In this week’s Health News Reviews podcast I answered a question I’m often asked: “How do you stay objective in such a polarizing world?” Remaining objective in a world of sensational media is important, especially as functional medicine expands its reach. I also examine recent studies and what they actually mean for you.
Staying Objective About Your Health in a Polarized World
In my most recent Health News Reviews podcast, I expressed the concerns I have for functional medicine’s broad reaching reductionism.
Functional medicine is a field that is gaining traction in mainstream media, primarily because it considers the body as a whole system more so than conventional medicine.
Functional medicine is known for its attack on the reductionism of conventional medicine, and yet, in some aspects, I’m noticing doctors in that realm beginning to make similar mistakes.
For example, I believe the whole gluten concern has been blown a bit out of proportion. Too quickly, some doctors treat patients with low-level gluten intolerance as if they have celiac disease. But I believe that does their patients a disservice.
Figureheads in the functional medicine world readily started saying, “You can never have gluten. It kills people,” which is only true for the small one percent of the population where gluten causes problems of life threatening severity.
I worry that we could be at a precipice where functional medicine authorities make all-encompassing claims, which could ultimately lead to an overall sense of mistrust in the functional medicine community as more studies come out.
Many people ask me how I keep myself objective in a polarizing world. The truth is that it was a long journey. At first, I was dogmatic and heavily opinionated, like many health practitioners you see today.
It took me years to understand and work past the overzealous health guru mentality and realize that life really doesn’t need to be overcomplicated. I now take my time and draw better conclusions without making definitive statements right off the bat.
In a way, I believe the fact that I studied both conventional medicine and functional medicine makes me more aware of the weaknesses and the strengths of both approaches.
With this in mind, I want to take a balanced look at a couple of recent studies and pull out the most important conclusions and what they mean for you.
Exercise & Your Mitochondria
The first study I wanted to talk about found that exercise improves mitochondrial function. Your mitochondria are the parts of your cells that produce cellular energy, which is very important for organ function and overall health.
When your mitochondria aren’t functioning at optimum levels, it can cause fatigue in your day-to-day life.
Exercising translates into a more energy during the day and an overall improvement in organ function. It may seem difficult to work out when you’re feeling exhausted, but I want to encourage you to push past that feeling and try to work out; you may find it’s the answer to your problems. Exercise is one of the cheapest things you can implement in your life today to improve your cellular machinery.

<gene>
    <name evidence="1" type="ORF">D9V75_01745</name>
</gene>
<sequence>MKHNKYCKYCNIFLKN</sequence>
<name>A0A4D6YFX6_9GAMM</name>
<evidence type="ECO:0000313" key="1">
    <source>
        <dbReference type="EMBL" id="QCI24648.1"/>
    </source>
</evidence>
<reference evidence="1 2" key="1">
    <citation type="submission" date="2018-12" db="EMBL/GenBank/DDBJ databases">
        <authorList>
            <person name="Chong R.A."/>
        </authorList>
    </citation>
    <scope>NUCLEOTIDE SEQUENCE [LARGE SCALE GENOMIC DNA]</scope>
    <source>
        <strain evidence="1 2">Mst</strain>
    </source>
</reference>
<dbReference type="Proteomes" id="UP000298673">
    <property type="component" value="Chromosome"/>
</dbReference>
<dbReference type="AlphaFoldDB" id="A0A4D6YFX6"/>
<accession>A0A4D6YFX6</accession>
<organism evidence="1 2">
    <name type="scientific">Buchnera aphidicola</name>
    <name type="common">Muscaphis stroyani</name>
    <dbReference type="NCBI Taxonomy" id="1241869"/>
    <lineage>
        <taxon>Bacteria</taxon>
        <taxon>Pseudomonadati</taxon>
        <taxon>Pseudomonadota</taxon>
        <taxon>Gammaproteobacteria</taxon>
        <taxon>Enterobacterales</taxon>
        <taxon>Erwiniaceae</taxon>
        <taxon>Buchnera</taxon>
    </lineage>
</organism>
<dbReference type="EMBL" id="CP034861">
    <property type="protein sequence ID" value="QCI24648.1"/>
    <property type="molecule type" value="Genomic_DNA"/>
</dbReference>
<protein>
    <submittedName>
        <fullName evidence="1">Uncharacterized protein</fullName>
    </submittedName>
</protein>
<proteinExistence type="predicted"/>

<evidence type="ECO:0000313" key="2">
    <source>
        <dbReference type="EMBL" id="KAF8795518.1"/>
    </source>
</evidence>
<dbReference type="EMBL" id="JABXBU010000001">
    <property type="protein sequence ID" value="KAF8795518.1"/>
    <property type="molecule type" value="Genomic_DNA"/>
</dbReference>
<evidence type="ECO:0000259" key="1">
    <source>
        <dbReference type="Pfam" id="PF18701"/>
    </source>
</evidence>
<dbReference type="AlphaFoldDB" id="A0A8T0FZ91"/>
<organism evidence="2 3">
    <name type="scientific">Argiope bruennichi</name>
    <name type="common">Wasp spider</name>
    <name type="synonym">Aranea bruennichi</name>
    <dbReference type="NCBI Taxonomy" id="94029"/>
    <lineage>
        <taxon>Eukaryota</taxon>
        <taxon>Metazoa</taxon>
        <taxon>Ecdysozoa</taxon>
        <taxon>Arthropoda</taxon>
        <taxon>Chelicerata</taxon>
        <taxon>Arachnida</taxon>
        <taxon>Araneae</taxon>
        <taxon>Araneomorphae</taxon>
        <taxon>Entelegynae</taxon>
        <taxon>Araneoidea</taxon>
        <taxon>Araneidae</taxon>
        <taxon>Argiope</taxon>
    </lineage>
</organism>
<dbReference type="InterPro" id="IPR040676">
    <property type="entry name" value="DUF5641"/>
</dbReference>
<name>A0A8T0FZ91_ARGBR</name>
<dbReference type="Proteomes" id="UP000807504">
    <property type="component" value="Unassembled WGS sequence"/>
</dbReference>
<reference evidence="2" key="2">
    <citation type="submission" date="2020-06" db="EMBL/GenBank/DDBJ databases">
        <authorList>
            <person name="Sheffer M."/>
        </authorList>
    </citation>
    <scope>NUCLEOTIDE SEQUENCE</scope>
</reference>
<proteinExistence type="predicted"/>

Though if you do exercise and find it fatigues you consistently, I encourage you to work with your clinician and find out what exactly is going on.
Yoga & Anxiety
When it comes to working out, a study that many fanatical yoga practitioners love to quote suggests that yoga classes can improve social physique anxiety and increase body satisfaction.
Unfortunately, this only adds to the pile of correlational evidence suggesting that yoga is beneficial for improving body image. This could very well be a product of the community and social messages transmitted in the yoga sessions more so than the resistance training itself.
Is a Paleo Diet Right for You?
The next study looks at the effects of both Paleo and Mediterranean diet on inflammation and oxidative balance in adults.
The findings show that these types of diets are associated with lower levels of inflammation and oxidative stress in humans. This is good news overall, but as with many other studies, I believe it’s important to keep in mind that what works for one person doesn’t work for everyone.
If you ever wondered whether the Paleo lifestyle should be recommended across the board, this study shows how differently individuals react to a diet high in fat and protein compared to the low-fat diets that are already recommended by most conventional health experts.
The conclusion is that some might experience irritable bowel syndrome and diarrhea on the Paleo diet. Therefore, for some people, a strict Paleo diet might not be the best choice.
Sticking to the discussion of diet, a study conducted on healthy non-obese Chinese shows that low-fat, high-carb diets actually work better in some women. The high-carb diet had the best results when it came to weight loss and cholesterol.
A study on patients suffering from diabetes showed that a low-carb diet worked only slightly better compared to a high-fat one. Also, after one year the HbA1c (an indicator of diabetes onset) was similar in the two diet groups.
These studies are perfect examples of the importance of remaining objective, especially when your personal health is on the line. To dig deeper into recent studies and what they mean for your health, check out my latest Health News Reviews podcast, where we look at 20 different studies in depth.
What do you think? I would like to hear your thoughts or experience with this.
Dr. Ruscio is your leading functional and integrative doctor specializing in gut related disorders such as SIBO, leaky gut, Celiac, IBS and in thyroid disorders such as hypothyroid and hyperthyroid. For more information on how to become a patient, please contact our office. Serving the San Francisco bay area and distance patients via phone and Skype.